When her daughter Clarissa was born with Down’s Syndrome, Malu Tiongson-Ortiz feared failing as a mother. Drawing on a deep well of faith, she found strength and unexpected joy in facing the challenge
The love between mother and child may be the most primal relationship, but it is not inherently easy, admitted Malu Tiongson-Ortiz. “Faced with a child who needed a lot of my attention, I thought it meant giving up so much for her.”
Questioning her circumstances, she found the answer in her faith. “The reason we ask why something has happened to us is because we’re focused on ourselves,” she said. “With Clarissa, God answered my question—it was to make me a better person, to think less of myself, and to learn what it really means to love.
“It is easy to say you love someone when everything is fine, but when it is difficult, sometimes you say, ‘I don’t love you anymore.’ You turn your back and leave. You can’t do that to a special child,” she mused.
Yet, even this revelation took time to fully accept. As Malu raised her daughter and two older sons, her life continued much as it had before. “I was still working, doing things I enjoyed, like golfing, being with friends, shopping,” she recalled. “But when Clarissa was 18, I discovered that apart from Down’s Syndrome, she was also hearing impaired. It was a wake-up call.”
Finished with what she called her worldly life, Malu devoted her full attention to her daughter. She began homeschooling Clarissa, now 24 years old, and chronicling their experiences in a journal, which was later published as Embracing God’s Purpose for My Special Child. She also discovered their shared love and talent for art. Malu credits God for the special connection: “I’m a painter and I thank the Lord that He gave me this particular gift,” she said. “If I had the ability to sing, I couldn’t teach that to her because she can’t speak. God gave us both this talent so that we can work together.”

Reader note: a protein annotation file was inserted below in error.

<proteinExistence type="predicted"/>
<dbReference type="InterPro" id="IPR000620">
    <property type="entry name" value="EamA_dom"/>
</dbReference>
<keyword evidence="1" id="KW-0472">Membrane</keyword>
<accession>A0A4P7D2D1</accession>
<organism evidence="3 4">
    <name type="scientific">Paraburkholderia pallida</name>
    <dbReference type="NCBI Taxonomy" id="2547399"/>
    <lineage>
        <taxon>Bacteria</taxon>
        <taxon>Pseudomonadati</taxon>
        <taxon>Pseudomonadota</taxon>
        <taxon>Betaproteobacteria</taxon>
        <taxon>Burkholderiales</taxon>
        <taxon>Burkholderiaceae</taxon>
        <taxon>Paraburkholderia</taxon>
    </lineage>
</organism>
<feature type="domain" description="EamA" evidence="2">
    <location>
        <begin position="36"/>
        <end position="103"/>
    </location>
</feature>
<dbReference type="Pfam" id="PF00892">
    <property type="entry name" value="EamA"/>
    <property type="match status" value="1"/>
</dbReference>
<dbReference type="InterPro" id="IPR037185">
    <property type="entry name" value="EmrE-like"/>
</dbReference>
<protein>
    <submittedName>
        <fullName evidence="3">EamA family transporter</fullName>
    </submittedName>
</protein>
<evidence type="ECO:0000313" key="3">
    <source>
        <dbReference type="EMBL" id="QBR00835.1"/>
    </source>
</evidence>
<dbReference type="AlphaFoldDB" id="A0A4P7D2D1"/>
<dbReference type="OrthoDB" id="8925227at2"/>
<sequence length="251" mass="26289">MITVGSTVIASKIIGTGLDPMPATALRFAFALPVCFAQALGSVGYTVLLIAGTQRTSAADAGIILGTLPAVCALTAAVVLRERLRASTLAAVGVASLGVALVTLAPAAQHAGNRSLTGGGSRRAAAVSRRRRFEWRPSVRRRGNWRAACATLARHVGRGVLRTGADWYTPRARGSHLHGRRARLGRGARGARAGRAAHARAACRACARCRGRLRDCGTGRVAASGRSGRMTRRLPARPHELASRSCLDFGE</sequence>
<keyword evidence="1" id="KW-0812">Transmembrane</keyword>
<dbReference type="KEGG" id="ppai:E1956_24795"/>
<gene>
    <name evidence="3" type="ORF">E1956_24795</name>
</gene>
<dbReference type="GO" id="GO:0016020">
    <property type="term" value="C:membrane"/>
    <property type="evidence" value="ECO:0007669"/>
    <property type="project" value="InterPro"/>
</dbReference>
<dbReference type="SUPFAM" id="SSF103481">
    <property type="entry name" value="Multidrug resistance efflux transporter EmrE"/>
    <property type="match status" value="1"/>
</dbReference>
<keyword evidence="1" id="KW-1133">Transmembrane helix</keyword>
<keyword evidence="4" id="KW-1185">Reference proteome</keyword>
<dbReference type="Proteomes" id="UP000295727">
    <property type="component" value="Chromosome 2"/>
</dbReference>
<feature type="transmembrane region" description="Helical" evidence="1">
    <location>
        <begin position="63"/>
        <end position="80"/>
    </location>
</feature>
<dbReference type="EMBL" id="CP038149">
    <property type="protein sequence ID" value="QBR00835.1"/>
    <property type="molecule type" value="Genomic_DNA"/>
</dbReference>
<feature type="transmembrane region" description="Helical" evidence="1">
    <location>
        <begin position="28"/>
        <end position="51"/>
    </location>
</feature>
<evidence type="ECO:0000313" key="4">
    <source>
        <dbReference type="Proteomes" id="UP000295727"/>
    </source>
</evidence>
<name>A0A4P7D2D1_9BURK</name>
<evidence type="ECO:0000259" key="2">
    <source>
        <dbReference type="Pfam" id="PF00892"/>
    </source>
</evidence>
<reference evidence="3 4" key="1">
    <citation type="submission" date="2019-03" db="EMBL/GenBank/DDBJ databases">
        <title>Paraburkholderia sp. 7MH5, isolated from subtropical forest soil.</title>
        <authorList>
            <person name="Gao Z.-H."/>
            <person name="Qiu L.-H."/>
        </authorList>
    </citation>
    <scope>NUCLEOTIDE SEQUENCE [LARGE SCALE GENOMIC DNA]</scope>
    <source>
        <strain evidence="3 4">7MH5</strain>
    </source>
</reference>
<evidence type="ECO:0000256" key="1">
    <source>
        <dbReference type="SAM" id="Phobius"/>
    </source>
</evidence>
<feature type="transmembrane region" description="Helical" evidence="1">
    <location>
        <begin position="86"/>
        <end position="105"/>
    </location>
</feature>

Smiling, Malu described their collaboration: “She is the photographer and I am her Photoshop!” She outlines Clarissa’s drawings in black, and then provides her with a palette of colors to paint. Later, Malu fills in missed spots and adds highlights to give the painting more visual depth.
Clarissa’s artwork is strikingly vivid and bold, depicting faces with open mouths and enormous ears. Malu interprets it as her daughter’s expression of frustration at her inability to talk or hear. “Clarissa is very sensitive. Since she can’t hear, she knows from the expression on you face if you like her or are angry,” she explained.
As Clarissa gets older, Malu admits that it is becoming more difficult to understand her daughter, although they communicate using basic sign language, or to deal with her increasing mood swings. “But it will not make me give up on her,” she asserted. “Maybe God is teaching me something again, leading me to the next level of faith.”
Malu reminisced about her own mother, who passed away when Clarissa was an infant. “She nurtured my talent, too. She was my admirer and my fan,” she recalled. “How she worked with me is how I teach my daughter.”
Passed down from one mother to another and illuminated by a deep faith in God, it is a perfect legacy of love.